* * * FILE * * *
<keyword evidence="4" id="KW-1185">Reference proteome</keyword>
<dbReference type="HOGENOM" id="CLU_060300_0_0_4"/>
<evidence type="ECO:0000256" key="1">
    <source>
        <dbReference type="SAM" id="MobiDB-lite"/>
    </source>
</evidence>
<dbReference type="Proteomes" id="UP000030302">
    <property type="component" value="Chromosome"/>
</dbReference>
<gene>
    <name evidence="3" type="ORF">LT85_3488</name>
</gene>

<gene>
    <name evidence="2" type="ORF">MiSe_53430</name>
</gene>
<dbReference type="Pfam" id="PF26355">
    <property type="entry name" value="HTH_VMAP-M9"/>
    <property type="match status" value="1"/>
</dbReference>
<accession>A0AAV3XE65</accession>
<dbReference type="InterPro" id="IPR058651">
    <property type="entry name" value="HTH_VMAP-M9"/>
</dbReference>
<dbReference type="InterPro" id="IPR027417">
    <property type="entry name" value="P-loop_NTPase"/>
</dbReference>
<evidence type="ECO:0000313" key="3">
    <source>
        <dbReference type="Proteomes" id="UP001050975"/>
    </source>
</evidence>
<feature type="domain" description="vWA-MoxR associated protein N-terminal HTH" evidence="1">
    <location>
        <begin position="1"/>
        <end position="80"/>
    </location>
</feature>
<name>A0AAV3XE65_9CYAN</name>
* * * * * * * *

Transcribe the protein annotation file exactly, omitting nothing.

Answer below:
<keyword evidence="4" id="KW-1185">Reference proteome</keyword>
<dbReference type="HOGENOM" id="CLU_060300_0_0_4"/>
<evidence type="ECO:0000256" key="1">
    <source>
        <dbReference type="SAM" id="MobiDB-lite"/>
    </source>
</evidence>
<dbReference type="Proteomes" id="UP000030302">
    <property type="component" value="Chromosome"/>
</dbReference>
<gene>
    <name evidence="3" type="ORF">LT85_3488</name>
</gene>

<gene>
    <name evidence="2" type="ORF">MiSe_53430</name>
</gene>
<dbReference type="Pfam" id="PF26355">
    <property type="entry name" value="HTH_VMAP-M9"/>
    <property type="match status" value="1"/>
</dbReference>
<accession>A0AAV3XE65</accession>
<dbReference type="InterPro" id="IPR058651">
    <property type="entry name" value="HTH_VMAP-M9"/>
</dbReference>
<dbReference type="InterPro" id="IPR027417">
    <property type="entry name" value="P-loop_NTPase"/>
</dbReference>
<evidence type="ECO:0000313" key="3">
    <source>
        <dbReference type="Proteomes" id="UP001050975"/>
    </source>
</evidence>
<feature type="domain" description="vWA-MoxR associated protein N-terminal HTH" evidence="1">
    <location>
        <begin position="1"/>
        <end position="80"/>
    </location>
</feature>
<name>A0AAV3XE65_9CYAN</name>